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(1) She says the U.N. does not have enough food for all of the refugees, so it helps those most at risk.

(2) Last year, U.N. agencies worked to establish who were the most at risk among all registered Syrian refugees.

How should I understand "most " in (1)sentence and "the most" in (2)sentence? Are they the same? Do they both modify the words at risk in the same way?

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    Please see this link could not explain it better myself. If you still have a doubt after following this link then please come back and post your doubt. – NANDAGOPAL Mar 6 '14 at 10:35
  • @user48070: I assume by "preposition phrase" you mean the words at risk. I don't think that's a very good way to refer to those words (in some terminological systems it may even be "incorrect"), so I've edited to make things clearer. If I've misunderstood you then feel free to revert the edit (but in that case further explanation would be good). – FumbleFingers Reinstate Monica Mar 6 '14 at 22:20
  • @FumbleFingers Your edit seems fine to me, but I have to ask: if you don't think it's a preposition phrase, then what do you think it is? – snailplane Mar 7 '14 at 22:10
  • @snailplane: I'm not remotely suggesting at risk should be more properly described using some other terminology. But firstly I'd point out that when I searched for a definition, Google said "Did you mean prepositional phrase'?". Secondly, it's a very atypical example of "at xxxx" (more akin to, say, "at once", or "at the very least", which aren't very similar to the textbook standard examples like "at home", "at the stroke of midnight"). Thirdly, I just thought since even I had to think a bit to understand what OP meant, maybe it wasn't the best choice of words for others. – FumbleFingers Reinstate Monica Mar 7 '14 at 22:27
  • @FumbleFingers Preposition phrase is used in some modern grammars such as CGEL. I believe it was introduced by McCawley because it more closely parallels terms like noun phrase and verb phrase (we don't typically say nominal phrase and verbal phrase), and others adopted it for the same reason. Other grammars stick to the more traditional prepositional phrase. – snailplane Mar 7 '14 at 22:38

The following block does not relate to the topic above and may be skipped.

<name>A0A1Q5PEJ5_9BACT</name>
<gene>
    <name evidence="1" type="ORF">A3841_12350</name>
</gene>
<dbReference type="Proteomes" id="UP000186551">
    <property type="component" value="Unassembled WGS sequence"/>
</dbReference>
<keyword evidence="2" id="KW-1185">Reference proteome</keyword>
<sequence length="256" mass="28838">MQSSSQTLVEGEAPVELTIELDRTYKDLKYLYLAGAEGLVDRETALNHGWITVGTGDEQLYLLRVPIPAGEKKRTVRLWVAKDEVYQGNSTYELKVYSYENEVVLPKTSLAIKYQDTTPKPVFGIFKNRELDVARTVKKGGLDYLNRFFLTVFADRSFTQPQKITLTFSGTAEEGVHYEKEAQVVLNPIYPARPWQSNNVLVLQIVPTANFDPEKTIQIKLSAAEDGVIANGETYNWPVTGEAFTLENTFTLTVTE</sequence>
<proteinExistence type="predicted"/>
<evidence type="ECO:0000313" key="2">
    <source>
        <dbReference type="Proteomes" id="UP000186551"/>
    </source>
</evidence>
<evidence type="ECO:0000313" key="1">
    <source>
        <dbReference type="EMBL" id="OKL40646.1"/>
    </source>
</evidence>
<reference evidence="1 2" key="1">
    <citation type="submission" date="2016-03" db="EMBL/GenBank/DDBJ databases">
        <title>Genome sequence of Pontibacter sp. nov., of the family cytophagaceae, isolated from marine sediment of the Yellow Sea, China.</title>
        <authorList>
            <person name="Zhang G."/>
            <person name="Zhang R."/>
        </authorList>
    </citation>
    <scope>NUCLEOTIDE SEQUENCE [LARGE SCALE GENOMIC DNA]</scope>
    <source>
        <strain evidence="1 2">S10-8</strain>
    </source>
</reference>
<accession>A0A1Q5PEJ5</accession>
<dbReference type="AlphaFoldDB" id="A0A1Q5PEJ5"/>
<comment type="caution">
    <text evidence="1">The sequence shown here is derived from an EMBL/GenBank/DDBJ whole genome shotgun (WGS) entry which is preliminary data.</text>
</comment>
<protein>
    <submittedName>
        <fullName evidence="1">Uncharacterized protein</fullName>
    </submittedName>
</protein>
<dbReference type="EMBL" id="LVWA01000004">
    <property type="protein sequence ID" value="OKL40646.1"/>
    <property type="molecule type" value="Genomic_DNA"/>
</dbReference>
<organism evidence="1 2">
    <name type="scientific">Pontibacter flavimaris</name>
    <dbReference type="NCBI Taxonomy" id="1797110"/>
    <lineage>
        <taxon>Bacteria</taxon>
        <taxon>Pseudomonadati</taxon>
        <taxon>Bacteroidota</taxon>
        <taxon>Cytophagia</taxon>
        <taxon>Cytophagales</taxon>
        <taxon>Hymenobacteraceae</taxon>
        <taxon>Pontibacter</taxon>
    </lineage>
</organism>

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Generally, when you use most to describe something more, as an adjective, it takes the definite article the. That's because that thing/person you are describing is unique.

She's the most beautiful girl I have ever seen.

On the other hand, when you use most as an adverb, you may drop the definite article (it's optional). Here, it means the major part or up to great extent of that something.

What I like most about her is she's too innocent.

Furthermore, in some adverbial uses of most, the article won't look natural.

A car should undergo a regular servicing to work most efficiently.

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    You're right, but I think just that single word "precisely" at the start won't necessarily make precisely clear what you mean in relation to OP's specific question. I actually had to go back over it myself to see that, because I was considering posting a comment saying "But you haven't directly answered the question". I think in fairness to the type of people who will be using this site, it would be better to make the point more clearly in the answer text that both OP's variations are fine, and they still would be if most and the most were swapped around. – FumbleFingers Reinstate Monica Mar 6 '14 at 22:14
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    @FumbleFingers removed. – Maulik V Mar 8 '14 at 2:40
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Firstly, the words 'at risk’ is an idiom which means: In an endangered state, especially from lack of proper care: unsupervised children who are at risk of dropping out of school.

When most is used without an article, usually function as an adjective and means almost all:
‘most at risk’.

‘The most’ is usually used to form the superlative degree of comparison where it goes in front of longer adjectives:
'the most at risk’

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